Inside a forest near a lake lies a house. A house for an author, designed by architectural firm SLETH. She comes here every day to work. To get inspired, to think, to read, to write. Stone, wood, and copper are what the house is made of. A palette of colours and materiality found in the nature in which it sits.
SLETH was contacted by the client who had bought a house on a scenic location in a forest near Aarhus. She wanted to build a house that should function as her everyday office getaway.“In our process, it has been vital to understand the client and how she envisioned the house to perform and function – and at the same time to build the house on nature’s premises, emphasizing and embracing the given reservations of the protected landscape”
, says Søren Leth, partner at SLETH and architect on the project.
The living spaces create one open environment in which the client can work; standing up, sitting down, by the kitchen, on the couch, outside and indoors. The walls act as bookcases and the large glass openings allow a fluent transition between the outside and inside.
he inside/outside relationship is also expressed in the choice of materials. Three main materials are used – each one with a distinctive connection to the surrounding landscape.
The stone floor lies as a carpet between the outside and inside, simulating in its texture and colours the forest floor running through the house.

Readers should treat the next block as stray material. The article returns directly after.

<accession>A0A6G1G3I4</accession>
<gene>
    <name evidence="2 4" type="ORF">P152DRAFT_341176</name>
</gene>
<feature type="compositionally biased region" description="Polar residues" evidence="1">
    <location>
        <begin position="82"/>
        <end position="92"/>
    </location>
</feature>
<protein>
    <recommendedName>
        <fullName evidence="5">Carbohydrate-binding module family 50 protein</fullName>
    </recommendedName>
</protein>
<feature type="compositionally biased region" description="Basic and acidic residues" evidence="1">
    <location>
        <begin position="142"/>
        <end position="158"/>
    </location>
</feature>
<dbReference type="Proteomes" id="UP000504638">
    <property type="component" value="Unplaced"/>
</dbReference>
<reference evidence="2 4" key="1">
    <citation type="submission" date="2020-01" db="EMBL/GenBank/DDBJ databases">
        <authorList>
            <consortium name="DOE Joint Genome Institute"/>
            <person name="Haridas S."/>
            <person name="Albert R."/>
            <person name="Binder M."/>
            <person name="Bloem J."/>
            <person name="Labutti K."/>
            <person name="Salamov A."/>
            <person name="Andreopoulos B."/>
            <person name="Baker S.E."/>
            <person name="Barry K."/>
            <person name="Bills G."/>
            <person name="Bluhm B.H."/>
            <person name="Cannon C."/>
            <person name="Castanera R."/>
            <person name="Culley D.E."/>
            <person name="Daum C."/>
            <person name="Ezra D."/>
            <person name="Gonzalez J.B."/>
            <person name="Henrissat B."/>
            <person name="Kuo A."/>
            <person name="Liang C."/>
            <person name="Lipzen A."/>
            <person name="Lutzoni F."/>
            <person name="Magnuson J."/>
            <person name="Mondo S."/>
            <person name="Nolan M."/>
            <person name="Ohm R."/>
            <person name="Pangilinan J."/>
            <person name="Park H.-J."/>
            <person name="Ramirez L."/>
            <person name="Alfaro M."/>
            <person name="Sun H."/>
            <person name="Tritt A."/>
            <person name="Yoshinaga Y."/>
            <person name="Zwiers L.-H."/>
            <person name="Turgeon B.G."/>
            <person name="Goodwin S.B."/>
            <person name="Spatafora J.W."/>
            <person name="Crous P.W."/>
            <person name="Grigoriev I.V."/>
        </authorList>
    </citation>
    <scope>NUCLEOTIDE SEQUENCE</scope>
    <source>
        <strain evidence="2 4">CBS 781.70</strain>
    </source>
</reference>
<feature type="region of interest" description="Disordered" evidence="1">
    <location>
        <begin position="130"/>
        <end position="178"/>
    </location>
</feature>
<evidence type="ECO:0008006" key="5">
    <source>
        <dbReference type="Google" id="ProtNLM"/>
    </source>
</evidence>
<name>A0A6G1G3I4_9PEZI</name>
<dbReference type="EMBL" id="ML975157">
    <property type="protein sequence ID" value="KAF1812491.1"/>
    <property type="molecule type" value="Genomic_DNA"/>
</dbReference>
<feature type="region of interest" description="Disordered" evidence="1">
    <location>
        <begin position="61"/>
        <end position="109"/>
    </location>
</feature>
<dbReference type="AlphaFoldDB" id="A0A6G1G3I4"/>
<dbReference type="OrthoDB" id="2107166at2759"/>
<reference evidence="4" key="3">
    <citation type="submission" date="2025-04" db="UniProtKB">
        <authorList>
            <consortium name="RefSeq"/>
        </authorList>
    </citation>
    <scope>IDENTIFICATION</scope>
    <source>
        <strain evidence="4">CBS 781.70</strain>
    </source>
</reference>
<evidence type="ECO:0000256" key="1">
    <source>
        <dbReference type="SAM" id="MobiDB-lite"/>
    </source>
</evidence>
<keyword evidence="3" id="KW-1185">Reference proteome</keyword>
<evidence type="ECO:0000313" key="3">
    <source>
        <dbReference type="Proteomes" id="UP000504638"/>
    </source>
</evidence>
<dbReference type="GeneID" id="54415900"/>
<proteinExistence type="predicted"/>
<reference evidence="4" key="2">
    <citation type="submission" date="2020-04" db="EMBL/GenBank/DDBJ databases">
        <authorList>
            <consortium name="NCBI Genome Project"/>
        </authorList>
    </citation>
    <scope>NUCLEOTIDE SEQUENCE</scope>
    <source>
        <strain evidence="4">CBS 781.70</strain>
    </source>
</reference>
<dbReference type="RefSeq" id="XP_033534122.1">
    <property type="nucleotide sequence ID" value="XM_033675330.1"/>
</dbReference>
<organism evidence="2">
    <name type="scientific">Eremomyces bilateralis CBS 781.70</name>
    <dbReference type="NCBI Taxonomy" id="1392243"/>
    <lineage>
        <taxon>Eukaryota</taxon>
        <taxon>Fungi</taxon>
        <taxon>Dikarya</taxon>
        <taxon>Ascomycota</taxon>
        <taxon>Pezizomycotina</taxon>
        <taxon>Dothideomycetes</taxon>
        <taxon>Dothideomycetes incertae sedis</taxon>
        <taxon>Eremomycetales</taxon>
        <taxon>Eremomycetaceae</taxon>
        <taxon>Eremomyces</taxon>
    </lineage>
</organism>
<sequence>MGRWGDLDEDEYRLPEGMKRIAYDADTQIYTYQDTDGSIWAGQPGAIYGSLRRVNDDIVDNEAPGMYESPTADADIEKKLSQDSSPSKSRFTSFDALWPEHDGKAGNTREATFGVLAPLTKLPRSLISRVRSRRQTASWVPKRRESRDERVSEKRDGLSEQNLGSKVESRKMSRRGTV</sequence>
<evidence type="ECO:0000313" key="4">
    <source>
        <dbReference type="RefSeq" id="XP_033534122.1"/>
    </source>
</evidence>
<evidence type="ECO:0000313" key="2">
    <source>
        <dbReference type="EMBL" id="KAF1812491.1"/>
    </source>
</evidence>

The Dinesen solid Douglas wooden planks are used as the predominant material inside the house in the kitchen, ceilings, staircase, windows, walls, and furniture. The wood generates a warm, lined interior and the ceiling slats create a good acoustical environment.“The wood is a vital part of the appearance and design of The Author’s House. We needed a good quality massive wood which was affordable, yet exclusive by look and feel. It was important to the client to give the house a massive and solid feel and look, which we found in the Dinesen wood.”
Leftover planks are used as furniture and other interior elements giving the raw wood as long a lifespan as possible. The total utilization of the materials – in combination with wood’s obvious climate friendly qualities along with measures such as geothermal heating, makes this house a sustainable one.
Outside, the dark brown-reddish copper façade blends perfectly with the forest and patinates beautifully over time, gradually turning more and more green as the copper oxidizes.
The Author’s House projects a blend of wellness and wellbeing that result in a place for inspiration, reflection and contemplation. All good basis for work joy.